India protests against proposed Pak-China bus service via PoK

India protests against proposed Pak-China bus service via PoK

India protests against proposed Pak-China bus service via PoK

In response, Pakistan's closest ally China promised "to provide support and help to the best of its ability" for Islamabad's economic woes, Reuters reports, adding, "Pakistan's foreign reserves have plunged 42 percent since the start of the year and now stand at about $7.8 billion, or less than two months of import cover". The project is meant to modernise Pakistani infrastructure and bolster the country economy by building various transportation networks, energy projects and special economic zones.

"Therefore, any such bus service through Pakistan-occupied Jammu and Kashmir will be a violation of India's sovereignty and territorial integrity", Kumar said.

A loan of United States dollars 1.5 billion is also expected to be offered, along with an additional package of USD three billion for the China-Pakistan Economic Corridor (CPEC), the report said. Some of these loans have been granted under Xi's ambitious "Belt and Road" connectivity project.

"In 2017, Prime Minister Narendra Modi had said that it is only by respecting the autonomy of countries involved, there can be regional connectivity and avoid differences and disorientation". He said we desire to learn from the experiences and successes of China in different sectors.

It is also seeking new loans from Saudi Arabia and China.

The Pakistani side is willing to reinforce communication and coordination in multilateral affairs with China, Khan added.

Pakistan Finance Minister Asad Umar, who is accompanying Mr Khan, earlier told media in Islamabad that his government's strategy was to seek loans from multiple sources instead of asking the International Monetary Fund (IMF) alone to plug the entire gap in the country's financing needs.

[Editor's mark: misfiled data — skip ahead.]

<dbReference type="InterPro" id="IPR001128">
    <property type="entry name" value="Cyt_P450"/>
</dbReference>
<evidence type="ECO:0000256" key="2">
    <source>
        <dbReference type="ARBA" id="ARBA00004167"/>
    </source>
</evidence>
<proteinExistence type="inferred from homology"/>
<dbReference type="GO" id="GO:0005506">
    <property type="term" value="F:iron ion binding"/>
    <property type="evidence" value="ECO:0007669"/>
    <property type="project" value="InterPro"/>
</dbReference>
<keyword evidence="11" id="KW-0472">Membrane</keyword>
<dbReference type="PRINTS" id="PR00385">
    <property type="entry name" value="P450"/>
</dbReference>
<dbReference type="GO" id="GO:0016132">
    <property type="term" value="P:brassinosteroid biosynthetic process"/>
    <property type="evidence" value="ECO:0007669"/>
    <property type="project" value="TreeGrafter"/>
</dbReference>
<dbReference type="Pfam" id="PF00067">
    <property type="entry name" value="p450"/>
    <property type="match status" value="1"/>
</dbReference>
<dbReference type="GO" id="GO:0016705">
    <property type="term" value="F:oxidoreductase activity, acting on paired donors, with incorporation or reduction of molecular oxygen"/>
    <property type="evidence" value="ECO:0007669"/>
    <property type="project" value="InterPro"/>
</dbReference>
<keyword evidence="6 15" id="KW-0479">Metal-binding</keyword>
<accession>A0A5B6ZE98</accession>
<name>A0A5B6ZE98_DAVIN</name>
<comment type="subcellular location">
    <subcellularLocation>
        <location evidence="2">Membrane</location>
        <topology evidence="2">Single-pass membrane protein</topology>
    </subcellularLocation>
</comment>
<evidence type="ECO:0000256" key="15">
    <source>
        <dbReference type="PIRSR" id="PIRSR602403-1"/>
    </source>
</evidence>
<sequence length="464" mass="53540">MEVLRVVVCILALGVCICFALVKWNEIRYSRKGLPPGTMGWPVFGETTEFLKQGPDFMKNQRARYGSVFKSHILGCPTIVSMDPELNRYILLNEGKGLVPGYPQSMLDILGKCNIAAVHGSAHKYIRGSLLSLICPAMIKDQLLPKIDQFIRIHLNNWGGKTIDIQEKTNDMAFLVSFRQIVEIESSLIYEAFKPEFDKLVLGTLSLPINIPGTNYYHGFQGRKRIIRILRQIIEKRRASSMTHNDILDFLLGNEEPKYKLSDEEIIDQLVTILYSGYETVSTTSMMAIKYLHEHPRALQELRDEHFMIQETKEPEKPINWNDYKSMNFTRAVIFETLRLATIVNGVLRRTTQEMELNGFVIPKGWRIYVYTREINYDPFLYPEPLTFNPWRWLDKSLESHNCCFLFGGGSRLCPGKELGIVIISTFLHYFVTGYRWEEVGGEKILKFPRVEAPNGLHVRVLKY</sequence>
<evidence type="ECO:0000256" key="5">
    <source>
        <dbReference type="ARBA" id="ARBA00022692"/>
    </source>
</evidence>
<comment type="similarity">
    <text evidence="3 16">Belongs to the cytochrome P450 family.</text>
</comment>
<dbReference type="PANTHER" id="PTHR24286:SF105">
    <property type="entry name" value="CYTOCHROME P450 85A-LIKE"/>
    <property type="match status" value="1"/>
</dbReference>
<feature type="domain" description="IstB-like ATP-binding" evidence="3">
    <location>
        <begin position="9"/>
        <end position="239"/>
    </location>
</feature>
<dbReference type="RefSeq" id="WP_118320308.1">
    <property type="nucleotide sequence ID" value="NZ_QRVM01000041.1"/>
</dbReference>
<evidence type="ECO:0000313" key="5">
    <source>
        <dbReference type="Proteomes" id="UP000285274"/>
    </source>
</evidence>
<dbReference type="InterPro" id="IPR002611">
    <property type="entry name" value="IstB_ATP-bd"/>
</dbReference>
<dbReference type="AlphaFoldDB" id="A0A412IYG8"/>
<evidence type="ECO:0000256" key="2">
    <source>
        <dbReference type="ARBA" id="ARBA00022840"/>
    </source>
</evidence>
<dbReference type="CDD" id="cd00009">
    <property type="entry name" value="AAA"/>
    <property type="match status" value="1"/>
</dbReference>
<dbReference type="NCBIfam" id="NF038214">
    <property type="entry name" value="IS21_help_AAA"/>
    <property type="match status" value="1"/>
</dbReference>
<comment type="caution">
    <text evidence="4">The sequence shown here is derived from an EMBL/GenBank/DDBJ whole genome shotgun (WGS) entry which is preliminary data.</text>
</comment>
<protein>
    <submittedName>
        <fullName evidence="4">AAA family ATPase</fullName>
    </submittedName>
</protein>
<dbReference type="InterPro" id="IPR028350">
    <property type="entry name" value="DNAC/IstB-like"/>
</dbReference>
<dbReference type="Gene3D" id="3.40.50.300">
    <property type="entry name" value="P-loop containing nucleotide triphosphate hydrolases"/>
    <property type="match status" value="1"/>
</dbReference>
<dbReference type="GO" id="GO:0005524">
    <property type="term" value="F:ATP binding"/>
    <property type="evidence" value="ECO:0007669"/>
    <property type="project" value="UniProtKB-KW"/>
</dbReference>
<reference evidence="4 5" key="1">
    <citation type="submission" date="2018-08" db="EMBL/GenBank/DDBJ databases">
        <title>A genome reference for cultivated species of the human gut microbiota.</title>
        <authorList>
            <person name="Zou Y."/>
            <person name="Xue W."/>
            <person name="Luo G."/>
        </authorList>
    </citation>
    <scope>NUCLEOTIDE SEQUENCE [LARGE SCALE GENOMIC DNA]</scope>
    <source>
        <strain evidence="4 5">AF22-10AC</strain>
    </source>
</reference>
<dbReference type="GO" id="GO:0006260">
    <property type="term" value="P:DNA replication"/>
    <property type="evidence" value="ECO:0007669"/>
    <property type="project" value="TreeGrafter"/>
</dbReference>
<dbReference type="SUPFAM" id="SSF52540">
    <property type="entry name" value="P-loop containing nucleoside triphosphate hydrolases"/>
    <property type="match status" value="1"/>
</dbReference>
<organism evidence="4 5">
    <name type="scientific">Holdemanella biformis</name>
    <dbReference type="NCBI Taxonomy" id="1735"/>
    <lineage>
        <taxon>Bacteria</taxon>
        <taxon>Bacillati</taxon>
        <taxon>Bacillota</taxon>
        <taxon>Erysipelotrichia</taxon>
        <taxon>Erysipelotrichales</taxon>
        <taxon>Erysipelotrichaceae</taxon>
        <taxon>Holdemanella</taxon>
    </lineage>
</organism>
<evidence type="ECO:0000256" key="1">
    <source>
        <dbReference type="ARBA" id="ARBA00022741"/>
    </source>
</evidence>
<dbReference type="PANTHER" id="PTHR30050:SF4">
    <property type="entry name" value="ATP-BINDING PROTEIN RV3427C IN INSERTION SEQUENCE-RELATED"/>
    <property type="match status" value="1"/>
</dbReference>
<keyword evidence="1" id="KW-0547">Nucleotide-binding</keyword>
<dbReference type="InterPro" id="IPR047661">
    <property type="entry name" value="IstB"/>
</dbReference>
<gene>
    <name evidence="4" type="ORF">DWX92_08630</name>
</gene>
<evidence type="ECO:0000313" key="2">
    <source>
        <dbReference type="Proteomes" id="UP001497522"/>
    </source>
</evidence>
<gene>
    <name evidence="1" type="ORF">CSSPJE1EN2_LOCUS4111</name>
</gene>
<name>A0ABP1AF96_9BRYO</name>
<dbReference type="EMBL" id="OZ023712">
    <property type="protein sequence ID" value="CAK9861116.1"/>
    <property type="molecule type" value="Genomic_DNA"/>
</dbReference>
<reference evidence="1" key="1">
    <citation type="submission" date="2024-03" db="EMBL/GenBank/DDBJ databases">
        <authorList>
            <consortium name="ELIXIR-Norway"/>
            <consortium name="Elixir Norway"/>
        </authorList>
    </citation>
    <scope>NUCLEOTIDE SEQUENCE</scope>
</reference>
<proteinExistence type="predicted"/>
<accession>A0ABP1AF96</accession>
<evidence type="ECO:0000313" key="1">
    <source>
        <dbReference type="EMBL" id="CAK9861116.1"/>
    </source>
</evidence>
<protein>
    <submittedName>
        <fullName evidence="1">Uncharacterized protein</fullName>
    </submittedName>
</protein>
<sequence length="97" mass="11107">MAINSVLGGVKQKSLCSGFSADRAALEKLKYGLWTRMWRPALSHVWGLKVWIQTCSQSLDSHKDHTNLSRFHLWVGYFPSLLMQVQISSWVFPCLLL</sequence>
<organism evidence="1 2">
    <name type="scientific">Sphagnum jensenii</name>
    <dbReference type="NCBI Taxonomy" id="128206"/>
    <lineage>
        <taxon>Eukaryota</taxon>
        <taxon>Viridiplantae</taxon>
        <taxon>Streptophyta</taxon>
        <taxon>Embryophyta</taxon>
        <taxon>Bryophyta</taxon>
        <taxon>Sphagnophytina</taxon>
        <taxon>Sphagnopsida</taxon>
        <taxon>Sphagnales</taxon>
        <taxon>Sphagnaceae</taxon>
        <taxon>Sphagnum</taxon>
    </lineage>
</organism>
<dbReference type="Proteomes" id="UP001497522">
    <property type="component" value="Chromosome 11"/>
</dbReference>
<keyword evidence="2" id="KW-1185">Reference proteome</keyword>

India opposes the project because the creation of the corridor envisages Chinese and Pakistani economic activity in the Gilgit-Baltistan area of the disputed Jammu and Kashmir region.

His visit here was regarded as significant as it is taking place amid critical remarks made by some ministers in Khan's Cabinet on the CPEC which had caused consternation among Chinese leaders considering the "all-weather" relations.

From Beijing's point of view, Pakistan's criticism of the project was a shocker, especially after China's takeover of Sri Lanka's Hambantota port on a 99-year lease as a debt swap.

The Prime Minister, who left on a four-day official visit to China said that low crime was easy to check but tackling white collar crime needed speciality and expertise which Pakistan was struggling.

Khan is due to meet President Xi Jinping and attend the China International Import Expo in Shanghai.

Both foreign ministers underscored the importance of the Pakistan-China all-weather strategic cooperative partnership for shared future in the new era, the spokesman said.

The statements evoked serious concerns in China as the CPEC is the flagship project of President Xi's pet multi-billion BRI. He further said that India's objection would not change China's position on the Kashmir issue.

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